3. Personal protective equipment (PPE): Employers can provide their employees with PPE such as earplugs, earmuffs, and noise-cancelling headphones to reduce noise exposure.
  4. Regular maintenance: Employers can ensure that machinery and equipment are regularly maintained and lubricated to reduce noise levels.
  5. Training: Employers can provide their employees with training on how to use PPE correctly, how to identify hazardous noise levels, and how to report noise-related problems.

Ear defenders available in workplace

Conclusion

In conclusion, the Control of Noise at Work Regulations 2005 (Noise Regulations 2005) require employers to prevent or reduce risks to health and safety from exposure to noise at work.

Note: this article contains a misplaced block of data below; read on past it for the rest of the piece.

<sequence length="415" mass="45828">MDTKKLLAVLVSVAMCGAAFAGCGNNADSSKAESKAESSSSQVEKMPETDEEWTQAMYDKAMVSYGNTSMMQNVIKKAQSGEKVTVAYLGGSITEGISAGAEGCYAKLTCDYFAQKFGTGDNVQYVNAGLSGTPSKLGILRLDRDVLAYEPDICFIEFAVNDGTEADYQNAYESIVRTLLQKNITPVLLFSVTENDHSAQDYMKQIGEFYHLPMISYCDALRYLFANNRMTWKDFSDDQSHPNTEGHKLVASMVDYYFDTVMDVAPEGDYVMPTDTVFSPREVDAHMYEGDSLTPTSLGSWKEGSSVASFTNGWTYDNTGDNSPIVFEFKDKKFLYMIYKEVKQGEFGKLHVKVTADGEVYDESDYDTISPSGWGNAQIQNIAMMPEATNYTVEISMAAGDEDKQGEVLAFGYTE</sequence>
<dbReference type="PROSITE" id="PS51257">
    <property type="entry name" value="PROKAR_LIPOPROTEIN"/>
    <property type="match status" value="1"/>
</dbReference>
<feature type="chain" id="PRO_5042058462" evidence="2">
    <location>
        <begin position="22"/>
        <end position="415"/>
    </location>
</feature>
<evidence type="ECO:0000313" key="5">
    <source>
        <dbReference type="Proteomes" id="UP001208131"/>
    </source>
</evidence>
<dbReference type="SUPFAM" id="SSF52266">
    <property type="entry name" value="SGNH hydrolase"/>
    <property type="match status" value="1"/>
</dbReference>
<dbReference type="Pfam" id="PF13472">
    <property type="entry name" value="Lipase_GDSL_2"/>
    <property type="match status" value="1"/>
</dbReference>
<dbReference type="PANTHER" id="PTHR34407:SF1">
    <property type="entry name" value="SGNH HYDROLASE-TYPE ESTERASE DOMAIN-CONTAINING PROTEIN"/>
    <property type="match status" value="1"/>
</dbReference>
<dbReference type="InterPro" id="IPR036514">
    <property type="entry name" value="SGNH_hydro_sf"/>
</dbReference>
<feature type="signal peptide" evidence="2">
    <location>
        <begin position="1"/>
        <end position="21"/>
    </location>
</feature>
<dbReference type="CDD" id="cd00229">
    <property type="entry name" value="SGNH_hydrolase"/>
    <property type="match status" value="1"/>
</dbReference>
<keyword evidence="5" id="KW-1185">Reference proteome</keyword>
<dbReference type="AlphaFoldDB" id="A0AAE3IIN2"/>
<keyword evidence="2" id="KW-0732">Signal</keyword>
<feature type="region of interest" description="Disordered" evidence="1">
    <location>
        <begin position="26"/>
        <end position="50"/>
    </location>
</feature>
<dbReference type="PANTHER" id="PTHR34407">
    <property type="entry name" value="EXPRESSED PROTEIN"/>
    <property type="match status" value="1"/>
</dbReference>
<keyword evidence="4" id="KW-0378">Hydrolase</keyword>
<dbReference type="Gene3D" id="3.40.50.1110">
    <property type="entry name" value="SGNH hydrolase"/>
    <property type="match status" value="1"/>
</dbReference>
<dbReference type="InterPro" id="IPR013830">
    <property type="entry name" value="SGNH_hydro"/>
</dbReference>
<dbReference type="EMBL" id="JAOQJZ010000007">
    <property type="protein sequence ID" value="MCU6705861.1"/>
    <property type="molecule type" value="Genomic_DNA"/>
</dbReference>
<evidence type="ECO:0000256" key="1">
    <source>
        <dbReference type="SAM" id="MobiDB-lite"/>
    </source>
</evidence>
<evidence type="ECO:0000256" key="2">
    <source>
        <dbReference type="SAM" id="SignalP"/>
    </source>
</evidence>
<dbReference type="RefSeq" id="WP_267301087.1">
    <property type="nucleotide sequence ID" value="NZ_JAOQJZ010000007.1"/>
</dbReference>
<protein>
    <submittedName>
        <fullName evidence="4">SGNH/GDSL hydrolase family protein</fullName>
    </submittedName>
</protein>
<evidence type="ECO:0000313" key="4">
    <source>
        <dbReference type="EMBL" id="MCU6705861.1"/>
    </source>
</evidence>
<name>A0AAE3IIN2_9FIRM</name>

Employers must assess the risks to their employees from noise at work, take action to reduce the noise exposure that produces those risks, provide their employees with hearing protection if they cannot reduce the noise exposure enough by using other methods, make sure the legal limits on noise exposure are not exceeded, provide their employees with information, instruction and training, and carry out health surveillance where there is a risk to health.

Employers who fail to comply with the regulations can face enforcement action, including fines and prosecution.

It is important for employers to comply with these regulations to ensure the safety and well-being of their employees.

By following the steps outlined in the regulations, employers can reduce the risk of hearing damage and other health problems caused by excessive noise exposure in the workplace.